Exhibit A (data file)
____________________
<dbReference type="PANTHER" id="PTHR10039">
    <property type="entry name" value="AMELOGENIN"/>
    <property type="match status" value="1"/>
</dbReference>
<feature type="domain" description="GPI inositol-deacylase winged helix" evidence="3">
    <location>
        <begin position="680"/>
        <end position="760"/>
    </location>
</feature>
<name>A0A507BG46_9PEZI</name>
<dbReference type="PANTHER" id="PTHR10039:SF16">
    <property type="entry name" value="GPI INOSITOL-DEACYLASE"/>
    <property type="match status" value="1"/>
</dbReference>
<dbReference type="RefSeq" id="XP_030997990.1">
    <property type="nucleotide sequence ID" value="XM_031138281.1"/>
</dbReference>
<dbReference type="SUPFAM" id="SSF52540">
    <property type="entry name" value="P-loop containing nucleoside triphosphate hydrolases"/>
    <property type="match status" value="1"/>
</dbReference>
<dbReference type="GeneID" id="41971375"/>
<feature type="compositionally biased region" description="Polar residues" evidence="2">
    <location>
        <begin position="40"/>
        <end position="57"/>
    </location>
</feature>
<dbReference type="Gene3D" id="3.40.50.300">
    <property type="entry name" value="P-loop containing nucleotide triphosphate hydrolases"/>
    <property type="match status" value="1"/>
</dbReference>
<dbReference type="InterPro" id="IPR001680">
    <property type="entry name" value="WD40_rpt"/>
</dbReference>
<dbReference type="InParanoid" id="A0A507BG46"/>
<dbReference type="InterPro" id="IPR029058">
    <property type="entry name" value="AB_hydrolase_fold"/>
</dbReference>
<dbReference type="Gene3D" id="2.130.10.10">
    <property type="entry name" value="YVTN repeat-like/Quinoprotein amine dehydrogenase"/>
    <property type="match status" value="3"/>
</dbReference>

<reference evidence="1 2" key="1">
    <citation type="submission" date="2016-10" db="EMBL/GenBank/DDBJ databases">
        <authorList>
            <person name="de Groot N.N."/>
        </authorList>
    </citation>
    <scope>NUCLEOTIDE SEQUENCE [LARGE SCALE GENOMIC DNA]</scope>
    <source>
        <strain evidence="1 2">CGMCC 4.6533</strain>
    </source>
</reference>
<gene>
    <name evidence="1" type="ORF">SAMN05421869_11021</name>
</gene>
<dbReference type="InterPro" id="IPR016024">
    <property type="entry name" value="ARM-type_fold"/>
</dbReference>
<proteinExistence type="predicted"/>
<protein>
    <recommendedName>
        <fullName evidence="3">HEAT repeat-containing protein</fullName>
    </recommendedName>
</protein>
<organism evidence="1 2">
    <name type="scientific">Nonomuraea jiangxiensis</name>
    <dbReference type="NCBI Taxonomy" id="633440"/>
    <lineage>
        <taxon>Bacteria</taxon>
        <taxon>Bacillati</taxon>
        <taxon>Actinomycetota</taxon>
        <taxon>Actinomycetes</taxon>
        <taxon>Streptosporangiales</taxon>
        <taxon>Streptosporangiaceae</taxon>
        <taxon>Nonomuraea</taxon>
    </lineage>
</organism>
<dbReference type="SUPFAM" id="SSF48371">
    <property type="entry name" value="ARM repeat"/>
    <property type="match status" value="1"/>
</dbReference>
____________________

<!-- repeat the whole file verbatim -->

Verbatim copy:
<dbReference type="PANTHER" id="PTHR10039">
    <property type="entry name" value="AMELOGENIN"/>
    <property type="match status" value="1"/>
</dbReference>
<feature type="domain" description="GPI inositol-deacylase winged helix" evidence="3">
    <location>
        <begin position="680"/>
        <end position="760"/>
    </location>
</feature>
<name>A0A507BG46_9PEZI</name>
<dbReference type="PANTHER" id="PTHR10039:SF16">
    <property type="entry name" value="GPI INOSITOL-DEACYLASE"/>
    <property type="match status" value="1"/>
</dbReference>
<dbReference type="RefSeq" id="XP_030997990.1">
    <property type="nucleotide sequence ID" value="XM_031138281.1"/>
</dbReference>
<dbReference type="SUPFAM" id="SSF52540">
    <property type="entry name" value="P-loop containing nucleoside triphosphate hydrolases"/>
    <property type="match status" value="1"/>
</dbReference>
<dbReference type="GeneID" id="41971375"/>
<feature type="compositionally biased region" description="Polar residues" evidence="2">
    <location>
        <begin position="40"/>
        <end position="57"/>
    </location>
</feature>
<dbReference type="Gene3D" id="3.40.50.300">
    <property type="entry name" value="P-loop containing nucleotide triphosphate hydrolases"/>
    <property type="match status" value="1"/>
</dbReference>
<dbReference type="InterPro" id="IPR001680">
    <property type="entry name" value="WD40_rpt"/>
</dbReference>
<dbReference type="InParanoid" id="A0A507BG46"/>
<dbReference type="InterPro" id="IPR029058">
    <property type="entry name" value="AB_hydrolase_fold"/>
</dbReference>
<dbReference type="Gene3D" id="2.130.10.10">
    <property type="entry name" value="YVTN repeat-like/Quinoprotein amine dehydrogenase"/>
    <property type="match status" value="3"/>
</dbReference>

<reference evidence="1 2" key="1">
    <citation type="submission" date="2016-10" db="EMBL/GenBank/DDBJ databases">
        <authorList>
            <person name="de Groot N.N."/>
        </authorList>
    </citation>
    <scope>NUCLEOTIDE SEQUENCE [LARGE SCALE GENOMIC DNA]</scope>
    <source>
        <strain evidence="1 2">CGMCC 4.6533</strain>
    </source>
</reference>
<gene>
    <name evidence="1" type="ORF">SAMN05421869_11021</name>
</gene>
<dbReference type="InterPro" id="IPR016024">
    <property type="entry name" value="ARM-type_fold"/>
</dbReference>
<proteinExistence type="predicted"/>
<protein>
    <recommendedName>
        <fullName evidence="3">HEAT repeat-containing protein</fullName>
    </recommendedName>
</protein>
<organism evidence="1 2">
    <name type="scientific">Nonomuraea jiangxiensis</name>
    <dbReference type="NCBI Taxonomy" id="633440"/>
    <lineage>
        <taxon>Bacteria</taxon>
        <taxon>Bacillati</taxon>
        <taxon>Actinomycetota</taxon>
        <taxon>Actinomycetes</taxon>
        <taxon>Streptosporangiales</taxon>
        <taxon>Streptosporangiaceae</taxon>
        <taxon>Nonomuraea</taxon>
    </lineage>
</organism>
<dbReference type="SUPFAM" id="SSF48371">
    <property type="entry name" value="ARM repeat"/>
    <property type="match status" value="1"/>
</dbReference>